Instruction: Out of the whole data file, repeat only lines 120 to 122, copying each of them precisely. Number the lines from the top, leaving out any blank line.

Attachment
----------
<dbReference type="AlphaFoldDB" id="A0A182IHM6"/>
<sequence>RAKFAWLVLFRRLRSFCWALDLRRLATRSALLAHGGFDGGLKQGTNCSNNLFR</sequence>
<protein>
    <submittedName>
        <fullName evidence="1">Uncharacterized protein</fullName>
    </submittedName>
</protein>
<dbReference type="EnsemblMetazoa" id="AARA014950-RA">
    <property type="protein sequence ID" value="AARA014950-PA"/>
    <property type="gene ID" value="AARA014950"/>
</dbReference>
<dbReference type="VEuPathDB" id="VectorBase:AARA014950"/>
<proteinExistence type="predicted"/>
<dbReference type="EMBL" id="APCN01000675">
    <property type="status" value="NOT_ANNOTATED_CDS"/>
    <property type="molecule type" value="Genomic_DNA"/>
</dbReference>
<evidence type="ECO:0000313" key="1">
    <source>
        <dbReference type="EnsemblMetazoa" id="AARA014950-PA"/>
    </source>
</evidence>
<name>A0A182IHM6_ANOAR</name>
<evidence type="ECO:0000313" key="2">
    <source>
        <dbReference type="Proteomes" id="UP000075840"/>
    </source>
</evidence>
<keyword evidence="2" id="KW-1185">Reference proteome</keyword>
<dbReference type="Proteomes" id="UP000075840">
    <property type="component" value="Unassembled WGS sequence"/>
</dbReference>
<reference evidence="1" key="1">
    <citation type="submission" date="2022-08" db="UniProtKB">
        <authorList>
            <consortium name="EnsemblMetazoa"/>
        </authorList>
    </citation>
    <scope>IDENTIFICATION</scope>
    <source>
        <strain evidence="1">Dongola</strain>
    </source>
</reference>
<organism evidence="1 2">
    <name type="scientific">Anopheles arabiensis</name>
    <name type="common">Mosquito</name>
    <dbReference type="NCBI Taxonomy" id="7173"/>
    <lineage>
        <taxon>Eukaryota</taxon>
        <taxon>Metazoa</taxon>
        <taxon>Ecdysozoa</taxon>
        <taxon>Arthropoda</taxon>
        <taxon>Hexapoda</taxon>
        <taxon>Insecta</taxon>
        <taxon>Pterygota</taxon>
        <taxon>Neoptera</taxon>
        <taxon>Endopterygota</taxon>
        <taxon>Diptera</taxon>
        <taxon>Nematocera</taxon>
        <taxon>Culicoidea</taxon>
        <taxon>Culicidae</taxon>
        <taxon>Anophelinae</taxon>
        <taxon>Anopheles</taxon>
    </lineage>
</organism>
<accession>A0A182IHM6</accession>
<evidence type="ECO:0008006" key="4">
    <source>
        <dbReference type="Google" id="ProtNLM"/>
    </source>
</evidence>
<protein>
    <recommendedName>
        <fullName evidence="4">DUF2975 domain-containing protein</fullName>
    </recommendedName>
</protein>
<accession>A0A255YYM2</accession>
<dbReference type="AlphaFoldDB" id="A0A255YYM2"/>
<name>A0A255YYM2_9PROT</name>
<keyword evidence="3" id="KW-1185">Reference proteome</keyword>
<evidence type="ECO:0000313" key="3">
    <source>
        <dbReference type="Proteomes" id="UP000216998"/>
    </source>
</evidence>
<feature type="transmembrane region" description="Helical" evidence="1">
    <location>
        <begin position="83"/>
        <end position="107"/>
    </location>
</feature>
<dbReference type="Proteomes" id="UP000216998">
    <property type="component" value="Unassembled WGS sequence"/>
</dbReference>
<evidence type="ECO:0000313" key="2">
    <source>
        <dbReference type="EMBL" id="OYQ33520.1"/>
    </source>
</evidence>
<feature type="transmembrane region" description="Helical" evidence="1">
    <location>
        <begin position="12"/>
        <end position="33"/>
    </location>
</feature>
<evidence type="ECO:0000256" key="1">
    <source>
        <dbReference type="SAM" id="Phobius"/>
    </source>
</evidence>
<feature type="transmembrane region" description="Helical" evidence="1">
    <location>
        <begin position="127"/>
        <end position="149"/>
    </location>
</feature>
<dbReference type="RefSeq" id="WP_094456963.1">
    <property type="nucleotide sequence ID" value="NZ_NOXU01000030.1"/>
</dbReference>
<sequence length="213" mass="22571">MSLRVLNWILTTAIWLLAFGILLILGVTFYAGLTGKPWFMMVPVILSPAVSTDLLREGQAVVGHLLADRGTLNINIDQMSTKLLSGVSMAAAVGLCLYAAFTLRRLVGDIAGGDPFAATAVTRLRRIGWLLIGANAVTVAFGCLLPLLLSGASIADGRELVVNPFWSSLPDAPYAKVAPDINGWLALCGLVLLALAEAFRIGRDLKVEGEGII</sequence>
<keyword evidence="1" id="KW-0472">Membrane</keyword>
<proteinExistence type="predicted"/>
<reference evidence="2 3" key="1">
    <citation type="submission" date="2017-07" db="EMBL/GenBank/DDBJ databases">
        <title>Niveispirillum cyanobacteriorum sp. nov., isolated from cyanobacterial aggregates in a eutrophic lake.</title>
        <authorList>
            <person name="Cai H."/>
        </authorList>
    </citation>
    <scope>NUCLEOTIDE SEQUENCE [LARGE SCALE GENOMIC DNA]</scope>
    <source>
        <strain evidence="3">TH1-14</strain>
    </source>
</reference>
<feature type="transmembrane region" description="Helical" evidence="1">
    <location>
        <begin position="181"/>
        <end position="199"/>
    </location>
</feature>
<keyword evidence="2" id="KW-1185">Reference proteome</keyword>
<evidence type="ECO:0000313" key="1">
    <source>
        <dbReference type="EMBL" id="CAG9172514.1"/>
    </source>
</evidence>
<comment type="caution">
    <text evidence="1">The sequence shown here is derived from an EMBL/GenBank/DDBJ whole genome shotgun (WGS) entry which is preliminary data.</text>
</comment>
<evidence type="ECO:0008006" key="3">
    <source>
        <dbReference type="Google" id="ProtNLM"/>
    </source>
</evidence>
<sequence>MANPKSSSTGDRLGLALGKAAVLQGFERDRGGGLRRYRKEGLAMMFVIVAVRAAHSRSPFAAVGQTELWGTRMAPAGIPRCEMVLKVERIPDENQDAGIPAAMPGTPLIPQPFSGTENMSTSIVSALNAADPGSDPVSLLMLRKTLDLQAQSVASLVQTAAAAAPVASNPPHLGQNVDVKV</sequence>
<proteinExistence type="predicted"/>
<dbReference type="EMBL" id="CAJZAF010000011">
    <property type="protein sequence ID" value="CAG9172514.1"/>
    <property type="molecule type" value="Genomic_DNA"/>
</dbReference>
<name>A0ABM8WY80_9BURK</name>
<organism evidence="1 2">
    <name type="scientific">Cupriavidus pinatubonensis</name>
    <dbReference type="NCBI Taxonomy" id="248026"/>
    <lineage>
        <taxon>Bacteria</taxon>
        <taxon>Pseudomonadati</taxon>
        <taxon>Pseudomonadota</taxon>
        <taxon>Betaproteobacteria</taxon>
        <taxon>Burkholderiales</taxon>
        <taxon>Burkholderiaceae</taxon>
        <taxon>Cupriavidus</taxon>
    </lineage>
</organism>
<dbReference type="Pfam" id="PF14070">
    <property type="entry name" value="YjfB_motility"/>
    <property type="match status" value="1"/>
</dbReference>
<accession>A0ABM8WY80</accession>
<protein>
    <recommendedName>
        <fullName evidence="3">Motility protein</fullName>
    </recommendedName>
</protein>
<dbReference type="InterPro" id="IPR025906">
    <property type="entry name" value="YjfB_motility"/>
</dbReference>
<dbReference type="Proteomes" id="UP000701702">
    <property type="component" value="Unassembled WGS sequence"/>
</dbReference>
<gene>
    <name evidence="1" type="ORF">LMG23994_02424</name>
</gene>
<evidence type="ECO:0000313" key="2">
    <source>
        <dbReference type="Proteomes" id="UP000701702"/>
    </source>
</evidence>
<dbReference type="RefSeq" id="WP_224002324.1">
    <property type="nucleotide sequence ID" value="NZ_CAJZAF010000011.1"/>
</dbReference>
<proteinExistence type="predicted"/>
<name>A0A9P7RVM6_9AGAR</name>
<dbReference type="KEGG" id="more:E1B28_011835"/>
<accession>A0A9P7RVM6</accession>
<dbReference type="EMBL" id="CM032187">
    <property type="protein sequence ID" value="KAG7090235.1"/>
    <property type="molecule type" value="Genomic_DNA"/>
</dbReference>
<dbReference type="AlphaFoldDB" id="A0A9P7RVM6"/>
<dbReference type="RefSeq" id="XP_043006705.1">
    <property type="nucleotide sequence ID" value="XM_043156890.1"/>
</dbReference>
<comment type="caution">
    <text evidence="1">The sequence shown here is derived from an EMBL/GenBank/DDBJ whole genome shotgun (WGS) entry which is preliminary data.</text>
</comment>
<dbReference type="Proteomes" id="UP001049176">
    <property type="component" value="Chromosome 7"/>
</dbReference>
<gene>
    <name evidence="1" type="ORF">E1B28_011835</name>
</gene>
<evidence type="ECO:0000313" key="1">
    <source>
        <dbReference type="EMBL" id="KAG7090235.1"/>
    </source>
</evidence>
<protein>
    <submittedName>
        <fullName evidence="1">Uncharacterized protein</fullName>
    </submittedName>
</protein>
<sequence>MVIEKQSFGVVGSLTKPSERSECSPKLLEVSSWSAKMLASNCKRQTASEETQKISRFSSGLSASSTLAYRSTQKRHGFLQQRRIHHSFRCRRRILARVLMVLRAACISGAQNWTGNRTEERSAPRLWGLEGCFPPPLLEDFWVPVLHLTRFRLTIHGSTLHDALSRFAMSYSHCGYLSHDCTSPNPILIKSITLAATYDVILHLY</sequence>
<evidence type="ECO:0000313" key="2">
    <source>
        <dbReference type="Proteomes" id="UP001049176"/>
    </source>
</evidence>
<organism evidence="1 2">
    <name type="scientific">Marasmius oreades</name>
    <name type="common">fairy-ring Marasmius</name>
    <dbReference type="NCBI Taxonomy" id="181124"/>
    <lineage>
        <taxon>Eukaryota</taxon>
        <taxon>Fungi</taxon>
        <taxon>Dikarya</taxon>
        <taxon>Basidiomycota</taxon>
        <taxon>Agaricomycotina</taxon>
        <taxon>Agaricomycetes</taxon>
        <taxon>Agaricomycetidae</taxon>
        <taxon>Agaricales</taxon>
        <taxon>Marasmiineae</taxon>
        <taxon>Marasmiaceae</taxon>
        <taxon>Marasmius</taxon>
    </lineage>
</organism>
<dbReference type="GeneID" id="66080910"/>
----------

<sequence length="213" mass="22571">MSLRVLNWILTTAIWLLAFGILLILGVTFYAGLTGKPWFMMVPVILSPAVSTDLLREGQAVVGHLLADRGTLNINIDQMSTKLLSGVSMAAAVGLCLYAAFTLRRLVGDIAGGDPFAATAVTRLRRIGWLLIGANAVTVAFGCLLPLLLSGASIADGRELVVNPFWSSLPDAPYAKVAPDINGWLALCGLVLLALAEAFRIGRDLKVEGEGII</sequence>
<keyword evidence="1" id="KW-0472">Membrane</keyword>
<proteinExistence type="predicted"/>